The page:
I clocked in with the Cancer Assessment Unit at 8.30am today. They conducted a long series of tests to ensure that I was fit to proceed with the transplant. I passed on all fronts. One of the questions was “Do you have a hearing aid” to which I answered “WHAT’S THAT YOU SAID!” After a slight delay the nurse smiled and appeared to take it in good humour!
Then I was taken downstairs to have the hickman line inserted in my chest. This line will spare me having a needle put in my arm each time blood has to be drawn or a drip given. It was done under sedation and I was out for about 30 minutes. I had to fast from food and fluids from midnight so that the tea and toast that followed was sweet!
Today is the feast of the Conversion of St Paul and the end of eight days of prayer for Christian Unity. Christian unity was so important to Christ that at the Last Supper he prayed: “My prayer is not for them alone. I pray also for those who will believe in me through their message, that all of them may be one, Father, just as you are in me and I am in you. May they also be in us so that the world may believe that you have sent me. I have given them the glory that you gave me, that they may be one as we are one— I in them and you in me—so that they may be brought to complete unity. Then the world will know that you sent me and have loved them even as you have loved me.” (John 17) He is saying in effect that the successful proclamation of the Gospel will depend on the unity of his followers.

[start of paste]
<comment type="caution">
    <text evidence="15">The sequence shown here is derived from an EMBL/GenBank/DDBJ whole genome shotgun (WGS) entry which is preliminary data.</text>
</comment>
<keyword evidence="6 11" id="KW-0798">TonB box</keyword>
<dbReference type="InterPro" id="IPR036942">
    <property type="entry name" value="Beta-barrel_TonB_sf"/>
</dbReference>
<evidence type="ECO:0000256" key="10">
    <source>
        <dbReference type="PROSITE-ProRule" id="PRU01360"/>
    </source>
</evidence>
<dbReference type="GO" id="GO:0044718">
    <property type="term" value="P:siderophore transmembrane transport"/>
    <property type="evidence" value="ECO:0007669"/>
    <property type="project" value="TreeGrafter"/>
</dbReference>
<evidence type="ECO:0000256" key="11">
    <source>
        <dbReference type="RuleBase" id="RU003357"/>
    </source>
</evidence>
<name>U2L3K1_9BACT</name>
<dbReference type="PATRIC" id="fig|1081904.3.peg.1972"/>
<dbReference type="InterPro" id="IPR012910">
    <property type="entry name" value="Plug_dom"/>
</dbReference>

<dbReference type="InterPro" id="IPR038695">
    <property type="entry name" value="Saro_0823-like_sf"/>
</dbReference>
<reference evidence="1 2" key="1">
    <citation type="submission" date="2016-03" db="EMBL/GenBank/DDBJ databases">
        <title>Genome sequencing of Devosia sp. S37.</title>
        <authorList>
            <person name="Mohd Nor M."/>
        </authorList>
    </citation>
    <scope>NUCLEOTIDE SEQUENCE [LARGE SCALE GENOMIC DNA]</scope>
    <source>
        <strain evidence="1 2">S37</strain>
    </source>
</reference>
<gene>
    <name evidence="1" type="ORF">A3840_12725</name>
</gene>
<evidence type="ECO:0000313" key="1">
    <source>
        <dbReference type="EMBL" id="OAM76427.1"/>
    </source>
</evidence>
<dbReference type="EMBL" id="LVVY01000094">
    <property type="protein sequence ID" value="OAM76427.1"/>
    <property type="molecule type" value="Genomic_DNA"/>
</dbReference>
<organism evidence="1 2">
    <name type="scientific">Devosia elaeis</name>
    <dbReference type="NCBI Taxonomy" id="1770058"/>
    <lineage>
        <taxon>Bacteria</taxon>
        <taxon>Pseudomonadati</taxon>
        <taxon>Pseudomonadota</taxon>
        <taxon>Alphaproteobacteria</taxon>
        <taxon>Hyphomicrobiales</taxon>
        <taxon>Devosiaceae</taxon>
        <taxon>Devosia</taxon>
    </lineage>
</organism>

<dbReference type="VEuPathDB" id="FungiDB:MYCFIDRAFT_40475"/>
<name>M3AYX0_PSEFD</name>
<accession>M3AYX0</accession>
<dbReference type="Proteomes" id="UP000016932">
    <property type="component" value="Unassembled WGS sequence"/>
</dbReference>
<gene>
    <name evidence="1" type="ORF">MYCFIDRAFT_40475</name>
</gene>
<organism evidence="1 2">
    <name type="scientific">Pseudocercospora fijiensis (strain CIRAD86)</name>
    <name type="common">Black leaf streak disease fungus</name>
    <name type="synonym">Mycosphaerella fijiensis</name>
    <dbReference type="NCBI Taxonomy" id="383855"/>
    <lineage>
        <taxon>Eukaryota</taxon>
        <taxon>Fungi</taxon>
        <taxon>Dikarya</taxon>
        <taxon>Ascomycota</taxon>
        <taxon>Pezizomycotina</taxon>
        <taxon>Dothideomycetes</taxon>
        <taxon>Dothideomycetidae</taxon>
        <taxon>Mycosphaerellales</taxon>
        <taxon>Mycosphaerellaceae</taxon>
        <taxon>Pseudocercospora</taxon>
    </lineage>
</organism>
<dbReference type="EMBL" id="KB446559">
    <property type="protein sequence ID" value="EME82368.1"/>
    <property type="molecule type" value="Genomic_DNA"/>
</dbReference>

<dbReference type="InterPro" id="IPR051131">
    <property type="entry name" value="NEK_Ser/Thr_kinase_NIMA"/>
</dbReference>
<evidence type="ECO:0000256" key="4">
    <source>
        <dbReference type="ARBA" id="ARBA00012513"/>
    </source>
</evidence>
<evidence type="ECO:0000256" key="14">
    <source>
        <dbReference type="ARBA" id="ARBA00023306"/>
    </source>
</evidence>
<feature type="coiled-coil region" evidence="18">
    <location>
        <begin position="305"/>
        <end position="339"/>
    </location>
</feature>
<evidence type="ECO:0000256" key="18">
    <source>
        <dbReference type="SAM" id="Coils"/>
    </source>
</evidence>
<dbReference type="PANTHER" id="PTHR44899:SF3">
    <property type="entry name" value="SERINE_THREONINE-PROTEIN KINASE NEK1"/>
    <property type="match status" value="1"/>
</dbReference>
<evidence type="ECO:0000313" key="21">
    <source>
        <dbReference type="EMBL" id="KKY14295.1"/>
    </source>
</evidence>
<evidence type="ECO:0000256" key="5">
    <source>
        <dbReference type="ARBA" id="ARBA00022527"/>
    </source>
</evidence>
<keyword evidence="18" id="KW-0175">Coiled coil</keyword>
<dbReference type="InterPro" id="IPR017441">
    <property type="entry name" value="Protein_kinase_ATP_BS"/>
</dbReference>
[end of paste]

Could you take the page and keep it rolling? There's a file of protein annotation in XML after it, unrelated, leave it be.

Given the current radical diversity among denominations, the challenges facing Christian unity are enormous. Unity means primarily the capacity to have a common set of beliefs and practices regarding the Christian life. The ecumenical movement has brought great fruit in my experience in terms of ‘melting the ice at ground level’ and fostering fraternal relations between Catholics and Christians of the Protestant traditions. As I see it prayer will continue to assist this process and enable the theologians and leaders to move towards achieving common beliefs and practices.